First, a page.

Cannabis Education Courses Will Soon Be Available For Canadian Employers
A Canadian consulting firm from Alberta, Cannabis at Work, will soon start offering educational cannabis courses designed for employers, reports CBC.
The program will help Canadian companies have a better understanding of the implications of, and regulations involved, once adult-use cannabis is legalized this fall. The classes will be focused on helping companies navigate the new laws and its impact on the workplace should employers find themselves with workers who consume cannabis either recreationally or medicinally. The program is set to start next month at the University of Calgary.
According to Karen Stokke, learning manager for the firm, there is a need to educate employers about the concerns regarding cannabis use in the workplace. “There’s definitely people that have taken the time to educate themselves,” she says. “I certainly think there’s a gap there, though, for a lot of employers.”
Stokke adds that Canadian employers will be given flexibility in creating their own guidelines for their workers, but that the law states that employers will need to be reasonable in accommodating the workers who use it medicinally. However, the case is different when it comes to workers using it recreationally. “It’s to help mitigate the risks for companies, if they have a medical cannabis user, or if they run into recreational cannabis users in the workplace,” she says.
Cannabis At Work also offers assistance to the cannabis industry in the form of staffing and human resource services, which started out last spring. Founder Alison McMahon disclosed to The Globe and Mail that it has long been a desire of hers to offer matching services for cannabis companies seeking talent, although back then the industry wasn’t ready yet for these services. “I had always had the staffing component in the back of my mind, but two years ago the market wasn’t mature enough to need a staffing agency,” she said. McMahon said that quality assurance positions, specifically, are in very high demand “given that cannabis production is such a highly regulated industry.”
McMahon says that there are many other jobs for highly skilled professionals in Canadian cannabis companies. “We’re also hiring positions like chemical engineers, process scientists, mechanical engineers. And we’re definitely hiring on the cultivation side, so that could be like a head grower position,” she says.
Other Ways Cannabis Companies Can Prepare Ahead For Legalization
With only a few months to go until cannabis is fully legalized in Canada, employers shouldn’t wait until the last minute to draft or adjust existing policies to accommodate cannabis consumption.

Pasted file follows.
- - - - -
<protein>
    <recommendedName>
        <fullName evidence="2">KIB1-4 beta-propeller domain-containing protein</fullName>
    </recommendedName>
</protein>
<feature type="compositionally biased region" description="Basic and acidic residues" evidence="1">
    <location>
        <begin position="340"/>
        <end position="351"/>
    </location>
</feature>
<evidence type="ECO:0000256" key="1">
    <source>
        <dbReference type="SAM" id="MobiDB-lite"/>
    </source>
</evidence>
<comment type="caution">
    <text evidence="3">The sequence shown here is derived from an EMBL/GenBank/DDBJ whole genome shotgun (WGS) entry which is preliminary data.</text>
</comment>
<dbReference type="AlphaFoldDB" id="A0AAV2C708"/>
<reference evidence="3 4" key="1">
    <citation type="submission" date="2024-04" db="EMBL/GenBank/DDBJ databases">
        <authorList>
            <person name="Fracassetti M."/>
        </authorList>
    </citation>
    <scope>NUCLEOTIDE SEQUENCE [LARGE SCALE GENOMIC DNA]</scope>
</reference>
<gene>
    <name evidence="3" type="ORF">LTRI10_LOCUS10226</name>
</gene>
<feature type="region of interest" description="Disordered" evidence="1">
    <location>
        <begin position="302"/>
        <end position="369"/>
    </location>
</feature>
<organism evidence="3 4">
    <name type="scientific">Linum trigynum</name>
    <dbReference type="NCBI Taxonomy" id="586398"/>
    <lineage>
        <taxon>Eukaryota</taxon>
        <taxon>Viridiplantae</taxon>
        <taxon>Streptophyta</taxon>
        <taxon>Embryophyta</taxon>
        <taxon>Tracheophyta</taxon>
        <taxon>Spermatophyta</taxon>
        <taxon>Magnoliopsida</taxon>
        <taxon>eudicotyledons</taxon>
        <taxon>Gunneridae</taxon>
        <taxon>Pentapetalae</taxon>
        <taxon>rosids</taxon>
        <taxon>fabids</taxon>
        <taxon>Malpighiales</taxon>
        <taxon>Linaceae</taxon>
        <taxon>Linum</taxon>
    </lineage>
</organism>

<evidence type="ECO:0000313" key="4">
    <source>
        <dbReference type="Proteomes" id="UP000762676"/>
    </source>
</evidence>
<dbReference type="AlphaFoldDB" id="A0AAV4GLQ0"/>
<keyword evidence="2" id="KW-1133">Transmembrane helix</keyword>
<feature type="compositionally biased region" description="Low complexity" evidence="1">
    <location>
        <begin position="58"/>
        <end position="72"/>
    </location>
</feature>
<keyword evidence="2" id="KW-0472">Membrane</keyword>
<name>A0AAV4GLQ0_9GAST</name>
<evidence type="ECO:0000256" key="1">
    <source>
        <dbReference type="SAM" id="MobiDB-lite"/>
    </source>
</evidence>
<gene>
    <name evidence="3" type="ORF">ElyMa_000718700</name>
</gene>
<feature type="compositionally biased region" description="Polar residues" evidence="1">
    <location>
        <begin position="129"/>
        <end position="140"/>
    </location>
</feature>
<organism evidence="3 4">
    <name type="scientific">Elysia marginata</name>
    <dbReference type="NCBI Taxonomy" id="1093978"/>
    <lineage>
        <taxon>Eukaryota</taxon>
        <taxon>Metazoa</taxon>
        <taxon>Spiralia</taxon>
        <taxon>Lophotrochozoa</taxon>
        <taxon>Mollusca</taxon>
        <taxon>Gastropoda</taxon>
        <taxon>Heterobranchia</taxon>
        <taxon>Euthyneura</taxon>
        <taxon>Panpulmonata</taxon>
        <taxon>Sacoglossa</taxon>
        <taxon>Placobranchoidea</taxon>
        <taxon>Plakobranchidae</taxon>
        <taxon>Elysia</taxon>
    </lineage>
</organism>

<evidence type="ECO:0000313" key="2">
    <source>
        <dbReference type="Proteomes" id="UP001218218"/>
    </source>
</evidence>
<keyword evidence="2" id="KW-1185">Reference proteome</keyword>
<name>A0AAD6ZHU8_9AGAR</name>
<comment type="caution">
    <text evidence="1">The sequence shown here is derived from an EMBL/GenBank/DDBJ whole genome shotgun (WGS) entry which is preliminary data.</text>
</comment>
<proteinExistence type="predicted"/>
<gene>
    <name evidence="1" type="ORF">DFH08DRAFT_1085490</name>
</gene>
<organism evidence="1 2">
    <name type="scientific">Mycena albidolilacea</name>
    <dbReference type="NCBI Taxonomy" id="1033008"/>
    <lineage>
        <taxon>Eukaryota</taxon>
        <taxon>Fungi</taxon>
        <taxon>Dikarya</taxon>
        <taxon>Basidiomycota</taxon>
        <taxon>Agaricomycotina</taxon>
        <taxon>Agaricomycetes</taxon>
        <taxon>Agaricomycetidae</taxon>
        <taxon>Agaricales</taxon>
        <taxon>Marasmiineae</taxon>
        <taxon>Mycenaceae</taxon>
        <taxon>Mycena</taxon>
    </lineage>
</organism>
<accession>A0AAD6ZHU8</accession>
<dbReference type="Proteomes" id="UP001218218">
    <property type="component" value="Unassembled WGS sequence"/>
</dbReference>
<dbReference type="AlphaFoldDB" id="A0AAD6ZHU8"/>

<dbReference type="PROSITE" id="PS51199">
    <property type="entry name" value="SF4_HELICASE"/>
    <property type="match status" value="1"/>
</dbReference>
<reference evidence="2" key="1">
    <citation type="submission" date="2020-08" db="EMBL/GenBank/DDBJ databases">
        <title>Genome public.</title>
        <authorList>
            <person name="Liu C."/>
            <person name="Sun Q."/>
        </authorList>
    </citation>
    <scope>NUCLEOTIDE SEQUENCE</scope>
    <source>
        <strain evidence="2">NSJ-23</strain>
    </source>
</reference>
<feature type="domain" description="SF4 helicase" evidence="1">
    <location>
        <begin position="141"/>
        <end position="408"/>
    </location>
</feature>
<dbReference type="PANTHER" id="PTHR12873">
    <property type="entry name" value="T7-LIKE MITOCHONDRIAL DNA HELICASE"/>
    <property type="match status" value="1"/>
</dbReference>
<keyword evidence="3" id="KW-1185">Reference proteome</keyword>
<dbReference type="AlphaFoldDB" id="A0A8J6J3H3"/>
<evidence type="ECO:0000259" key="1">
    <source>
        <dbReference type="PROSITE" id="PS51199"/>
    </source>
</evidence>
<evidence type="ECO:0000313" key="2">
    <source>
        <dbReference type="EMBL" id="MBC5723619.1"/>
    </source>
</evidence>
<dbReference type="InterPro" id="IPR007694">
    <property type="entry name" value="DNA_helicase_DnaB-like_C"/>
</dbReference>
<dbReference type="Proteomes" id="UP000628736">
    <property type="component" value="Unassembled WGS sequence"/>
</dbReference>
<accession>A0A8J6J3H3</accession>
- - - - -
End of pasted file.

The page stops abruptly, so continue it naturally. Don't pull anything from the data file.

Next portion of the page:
But while many employers feel intimidated about all the big new changes ahead, the very answers they need may already be existing in their current policies.
“There is a little bit of fear about this being something completely new that HR professionals haven’t dealt with before, and I just don’t think that’s true, given the fact that we’ve been dealing with alcohol and prescription drug use in workplaces for many, many years,” says Holly Reid, partner at Blake, Cassels & Graydon.
She adds that companies’ existing drug and alcohol regulations are “directly applicable” to cannabis. HR professionals need to have a good understanding of how cannabis legalization will impact businesses, she adds. “There are steps that can be taken now to assist the company in ensuring that it has its ducks in a row before it starts getting questions from employees, and at the same time, educating employees slowly about the expectations, about how things will change, and how, frankly, things may not change as a result of legalization of marijuana,” Reid says.
Most importantly, businesses across the board and in every industry will need to have a thorough understanding of what exactly is legal. It will be more important than ever to stay abreast of changing legalization. But employers should also treat recreational cannabis at work just like they would with any other controlled substance including alcohol. The safety of employees lies in the hands of employers, and they also have the right to impose zero-tolerance policies when it comes to impairment or intoxication at work.
A clearly-defined drug and alcohol policy should be shared with all employees to establish the guidelines especially about what is accepted in the workplace, who employees can speak to if they have questions, and the consequences of non-compliance.